The Special Inquiry Officer issued his report on September 23, 1959. The report was affirmed by the Board of Immigration Appeals on November 9, 1959, and the warrant for deportation issued on November 20, 1959. In the interim between the initial report and the issuance of the warrant the Municipal Court dismissed the bastardy proceeding after the State's Attorney indicated he was unwilling to further prosecute the complaint.
In support of his position as to the legality of his stay in this country after June 25, 1959, plaintiff cites a decision of the Board of Immigration Appeals, In The Matter of C C, 3 I. & N. Dec. 221 (1948). In that case a seaman was admitted to this country for a period of twenty-nine days. Shortly thereafter, he was arrested and taken into custody on a charge of smuggling opium. He was still in custody at the end of the twenty-nine day period. Subsequently he was acquitted of the charge and was permitted to depart voluntarily. The Board distinguished his case from one where the alien's criminal act caused his incarceration, and held that "[an] alien cannot be prevented from departing from the United States in accordance with the terms of his admission and then be found deportable for not so departing."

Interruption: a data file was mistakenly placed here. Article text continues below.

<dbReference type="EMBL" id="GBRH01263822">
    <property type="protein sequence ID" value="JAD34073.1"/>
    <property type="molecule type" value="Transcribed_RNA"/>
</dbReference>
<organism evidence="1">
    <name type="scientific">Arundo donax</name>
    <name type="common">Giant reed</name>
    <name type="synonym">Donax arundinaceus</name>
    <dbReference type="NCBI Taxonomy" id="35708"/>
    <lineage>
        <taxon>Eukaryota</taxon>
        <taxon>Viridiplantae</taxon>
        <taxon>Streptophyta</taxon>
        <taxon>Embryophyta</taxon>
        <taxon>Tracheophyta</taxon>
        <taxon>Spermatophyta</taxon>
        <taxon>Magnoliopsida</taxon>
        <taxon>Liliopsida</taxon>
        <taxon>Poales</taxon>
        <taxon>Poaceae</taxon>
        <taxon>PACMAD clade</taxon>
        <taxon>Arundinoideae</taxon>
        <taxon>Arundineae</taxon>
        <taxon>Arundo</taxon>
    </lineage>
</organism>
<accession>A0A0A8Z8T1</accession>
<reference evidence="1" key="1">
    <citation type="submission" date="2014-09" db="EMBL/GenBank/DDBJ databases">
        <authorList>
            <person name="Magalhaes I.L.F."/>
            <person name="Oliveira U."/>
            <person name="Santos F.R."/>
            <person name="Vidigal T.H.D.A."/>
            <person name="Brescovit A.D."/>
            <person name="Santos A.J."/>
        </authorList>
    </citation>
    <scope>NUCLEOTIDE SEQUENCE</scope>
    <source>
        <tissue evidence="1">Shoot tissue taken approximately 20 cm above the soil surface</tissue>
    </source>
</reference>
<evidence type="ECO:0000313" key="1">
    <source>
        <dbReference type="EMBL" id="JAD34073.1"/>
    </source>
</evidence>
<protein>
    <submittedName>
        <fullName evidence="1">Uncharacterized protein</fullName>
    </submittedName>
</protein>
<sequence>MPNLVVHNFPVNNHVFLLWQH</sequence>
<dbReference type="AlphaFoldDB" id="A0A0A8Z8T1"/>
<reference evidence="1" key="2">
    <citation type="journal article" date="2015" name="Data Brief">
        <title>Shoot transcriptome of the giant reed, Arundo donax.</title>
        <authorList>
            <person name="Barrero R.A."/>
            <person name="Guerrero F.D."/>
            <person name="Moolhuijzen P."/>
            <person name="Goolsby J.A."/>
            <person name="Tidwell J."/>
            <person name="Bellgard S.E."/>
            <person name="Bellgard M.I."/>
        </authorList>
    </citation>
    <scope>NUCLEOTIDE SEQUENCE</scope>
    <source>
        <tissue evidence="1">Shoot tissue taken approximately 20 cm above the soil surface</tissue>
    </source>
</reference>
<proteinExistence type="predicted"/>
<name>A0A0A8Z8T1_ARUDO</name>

We do not deem this decision persuasive in the present case. To hold that an alien's visa is automatically extended each time he becomes subject to the process of a court would result in a complete subjugation of the will of Congress to the will and actions of the alien and could easily serve as an inducement to unlawful acts. Reason dictates against such a conclusion. By this we not say that litigants may flout the process of a court. We merely hold that an alien who overstays his leave under the circumstances of this case acquires the status of a deportable alien.
The remaining issue is whether the Attorney General abused his discretion in refusing to allow plaintiff to depart the United States voluntarily. We have examined this question despite plaintiff's misplaced contention that he is being deported as a person of immoral character.
In an earlier application for adjustment of status to that of a permanent resident, plaintiff denied he had ever had sexual relations with the complaining witness in the bastardy proceeding. An investigation by the Service disclosed that the opposite was true, and that in fact he had admitted as much to the Philippine Consul. He persisted in his denial at the hearing on his application for voluntary departure, but later contradicted himself and admitted having spent a night with the complaining witness in a motel. At the conclusion of the hearing he was asked if he desired a continuance in order that he might cross-examine the witnesses who had furnished the information to the Service. Plaintiff waived the opportunity. Thereupon, the Special Inquiry Officer found that plaintiff had not testified truthfully and thus had not carried his burden of establishing the requisite good moral character that would have entitled him to depart voluntarily. It was on this ...